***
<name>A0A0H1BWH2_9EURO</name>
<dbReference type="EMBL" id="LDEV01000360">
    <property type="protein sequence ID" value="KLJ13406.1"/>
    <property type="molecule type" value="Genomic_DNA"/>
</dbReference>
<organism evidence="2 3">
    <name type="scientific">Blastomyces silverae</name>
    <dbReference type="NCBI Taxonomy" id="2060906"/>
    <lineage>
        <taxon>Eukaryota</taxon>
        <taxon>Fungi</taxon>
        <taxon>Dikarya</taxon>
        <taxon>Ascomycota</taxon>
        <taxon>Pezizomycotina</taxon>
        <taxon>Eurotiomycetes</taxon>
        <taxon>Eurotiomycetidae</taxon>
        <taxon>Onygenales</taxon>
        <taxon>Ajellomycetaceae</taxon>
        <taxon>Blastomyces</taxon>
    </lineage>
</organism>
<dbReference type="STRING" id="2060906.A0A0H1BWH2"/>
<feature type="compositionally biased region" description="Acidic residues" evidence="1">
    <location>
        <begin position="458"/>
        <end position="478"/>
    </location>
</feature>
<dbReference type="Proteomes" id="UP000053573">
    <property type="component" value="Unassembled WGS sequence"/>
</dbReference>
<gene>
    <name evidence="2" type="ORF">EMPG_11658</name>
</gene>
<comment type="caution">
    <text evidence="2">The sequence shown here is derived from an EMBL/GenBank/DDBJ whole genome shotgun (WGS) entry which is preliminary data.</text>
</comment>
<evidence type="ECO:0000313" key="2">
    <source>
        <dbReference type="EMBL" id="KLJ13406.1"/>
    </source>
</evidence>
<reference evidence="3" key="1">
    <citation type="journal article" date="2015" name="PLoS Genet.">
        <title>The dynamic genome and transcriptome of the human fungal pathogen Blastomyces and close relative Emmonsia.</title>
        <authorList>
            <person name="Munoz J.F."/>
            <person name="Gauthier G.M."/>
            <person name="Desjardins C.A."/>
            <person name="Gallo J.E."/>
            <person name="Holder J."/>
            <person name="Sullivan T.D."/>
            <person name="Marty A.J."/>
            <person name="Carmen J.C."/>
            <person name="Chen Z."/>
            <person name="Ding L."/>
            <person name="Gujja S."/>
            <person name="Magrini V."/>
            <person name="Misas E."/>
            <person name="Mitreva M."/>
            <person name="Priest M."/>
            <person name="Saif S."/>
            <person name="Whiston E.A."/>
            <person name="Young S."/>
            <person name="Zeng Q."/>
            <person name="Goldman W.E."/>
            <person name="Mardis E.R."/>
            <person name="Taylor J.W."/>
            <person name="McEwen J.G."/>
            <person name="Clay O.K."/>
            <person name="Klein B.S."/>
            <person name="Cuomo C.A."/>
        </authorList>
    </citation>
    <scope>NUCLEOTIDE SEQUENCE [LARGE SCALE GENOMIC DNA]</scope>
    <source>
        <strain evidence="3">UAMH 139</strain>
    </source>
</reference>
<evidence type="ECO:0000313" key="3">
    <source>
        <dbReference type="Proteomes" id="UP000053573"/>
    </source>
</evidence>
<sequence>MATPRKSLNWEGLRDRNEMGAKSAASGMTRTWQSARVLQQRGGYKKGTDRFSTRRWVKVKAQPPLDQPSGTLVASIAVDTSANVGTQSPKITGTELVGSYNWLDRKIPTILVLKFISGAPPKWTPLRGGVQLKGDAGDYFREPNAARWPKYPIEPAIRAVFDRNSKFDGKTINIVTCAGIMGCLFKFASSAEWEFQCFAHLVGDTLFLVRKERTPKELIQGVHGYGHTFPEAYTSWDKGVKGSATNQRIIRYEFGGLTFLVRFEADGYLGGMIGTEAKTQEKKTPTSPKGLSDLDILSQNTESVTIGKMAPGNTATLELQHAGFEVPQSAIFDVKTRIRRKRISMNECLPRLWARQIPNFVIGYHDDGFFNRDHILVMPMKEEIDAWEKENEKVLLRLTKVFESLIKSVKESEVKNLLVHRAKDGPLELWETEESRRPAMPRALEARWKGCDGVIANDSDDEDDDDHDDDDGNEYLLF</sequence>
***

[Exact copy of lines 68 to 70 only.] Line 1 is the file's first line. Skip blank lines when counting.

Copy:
            <person name="Taylor J.W."/>
            <person name="McEwen J.G."/>
            <person name="Clay O.K."/>